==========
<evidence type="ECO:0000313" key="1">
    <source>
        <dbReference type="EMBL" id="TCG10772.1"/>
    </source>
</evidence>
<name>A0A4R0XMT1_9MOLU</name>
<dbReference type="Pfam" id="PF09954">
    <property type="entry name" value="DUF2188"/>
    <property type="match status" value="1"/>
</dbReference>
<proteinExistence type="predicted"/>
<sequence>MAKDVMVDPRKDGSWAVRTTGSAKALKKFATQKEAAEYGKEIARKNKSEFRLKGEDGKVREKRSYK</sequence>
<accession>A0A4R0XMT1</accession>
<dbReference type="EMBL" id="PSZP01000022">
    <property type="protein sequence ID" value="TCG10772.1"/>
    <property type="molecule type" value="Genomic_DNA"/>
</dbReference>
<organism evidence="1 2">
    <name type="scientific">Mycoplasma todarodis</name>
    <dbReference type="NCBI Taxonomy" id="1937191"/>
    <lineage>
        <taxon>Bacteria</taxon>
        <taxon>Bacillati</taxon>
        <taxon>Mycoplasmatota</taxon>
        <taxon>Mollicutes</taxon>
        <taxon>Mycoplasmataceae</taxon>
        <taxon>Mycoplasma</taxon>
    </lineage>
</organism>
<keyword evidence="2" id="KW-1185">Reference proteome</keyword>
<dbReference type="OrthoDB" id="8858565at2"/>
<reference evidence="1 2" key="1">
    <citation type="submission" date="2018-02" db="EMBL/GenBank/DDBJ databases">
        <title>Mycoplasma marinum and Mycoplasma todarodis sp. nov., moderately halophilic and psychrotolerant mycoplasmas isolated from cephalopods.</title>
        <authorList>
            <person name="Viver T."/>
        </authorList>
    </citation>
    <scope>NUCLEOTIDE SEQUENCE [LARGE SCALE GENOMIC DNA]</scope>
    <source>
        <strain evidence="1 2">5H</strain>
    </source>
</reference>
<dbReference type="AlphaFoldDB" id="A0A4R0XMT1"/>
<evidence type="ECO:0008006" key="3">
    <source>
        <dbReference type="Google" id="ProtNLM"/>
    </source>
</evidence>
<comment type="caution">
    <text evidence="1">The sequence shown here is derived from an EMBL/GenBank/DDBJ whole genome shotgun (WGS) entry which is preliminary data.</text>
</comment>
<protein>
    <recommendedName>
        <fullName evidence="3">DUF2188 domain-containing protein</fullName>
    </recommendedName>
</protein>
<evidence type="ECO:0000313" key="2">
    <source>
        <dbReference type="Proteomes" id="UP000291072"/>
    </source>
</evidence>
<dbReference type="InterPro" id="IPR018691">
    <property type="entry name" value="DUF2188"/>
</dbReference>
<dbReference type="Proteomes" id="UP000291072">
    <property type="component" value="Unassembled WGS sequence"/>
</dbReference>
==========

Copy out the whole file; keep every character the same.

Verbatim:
<evidence type="ECO:0000313" key="1">
    <source>
        <dbReference type="EMBL" id="TCG10772.1"/>
    </source>
</evidence>
<name>A0A4R0XMT1_9MOLU</name>
<dbReference type="Pfam" id="PF09954">
    <property type="entry name" value="DUF2188"/>
    <property type="match status" value="1"/>
</dbReference>
<proteinExistence type="predicted"/>
<sequence>MAKDVMVDPRKDGSWAVRTTGSAKALKKFATQKEAAEYGKEIARKNKSEFRLKGEDGKVREKRSYK</sequence>
<accession>A0A4R0XMT1</accession>
<dbReference type="EMBL" id="PSZP01000022">
    <property type="protein sequence ID" value="TCG10772.1"/>
    <property type="molecule type" value="Genomic_DNA"/>
</dbReference>
<organism evidence="1 2">
    <name type="scientific">Mycoplasma todarodis</name>
    <dbReference type="NCBI Taxonomy" id="1937191"/>
    <lineage>
        <taxon>Bacteria</taxon>
        <taxon>Bacillati</taxon>
        <taxon>Mycoplasmatota</taxon>
        <taxon>Mollicutes</taxon>
        <taxon>Mycoplasmataceae</taxon>
        <taxon>Mycoplasma</taxon>
    </lineage>
</organism>
<keyword evidence="2" id="KW-1185">Reference proteome</keyword>
<dbReference type="OrthoDB" id="8858565at2"/>
<reference evidence="1 2" key="1">
    <citation type="submission" date="2018-02" db="EMBL/GenBank/DDBJ databases">
        <title>Mycoplasma marinum and Mycoplasma todarodis sp. nov., moderately halophilic and psychrotolerant mycoplasmas isolated from cephalopods.</title>
        <authorList>
            <person name="Viver T."/>
        </authorList>
    </citation>
    <scope>NUCLEOTIDE SEQUENCE [LARGE SCALE GENOMIC DNA]</scope>
    <source>
        <strain evidence="1 2">5H</strain>
    </source>
</reference>
<dbReference type="AlphaFoldDB" id="A0A4R0XMT1"/>
<evidence type="ECO:0008006" key="3">
    <source>
        <dbReference type="Google" id="ProtNLM"/>
    </source>
</evidence>
<comment type="caution">
    <text evidence="1">The sequence shown here is derived from an EMBL/GenBank/DDBJ whole genome shotgun (WGS) entry which is preliminary data.</text>
</comment>
<protein>
    <recommendedName>
        <fullName evidence="3">DUF2188 domain-containing protein</fullName>
    </recommendedName>
</protein>
<evidence type="ECO:0000313" key="2">
    <source>
        <dbReference type="Proteomes" id="UP000291072"/>
    </source>
</evidence>
<dbReference type="InterPro" id="IPR018691">
    <property type="entry name" value="DUF2188"/>
</dbReference>
<dbReference type="Proteomes" id="UP000291072">
    <property type="component" value="Unassembled WGS sequence"/>
</dbReference>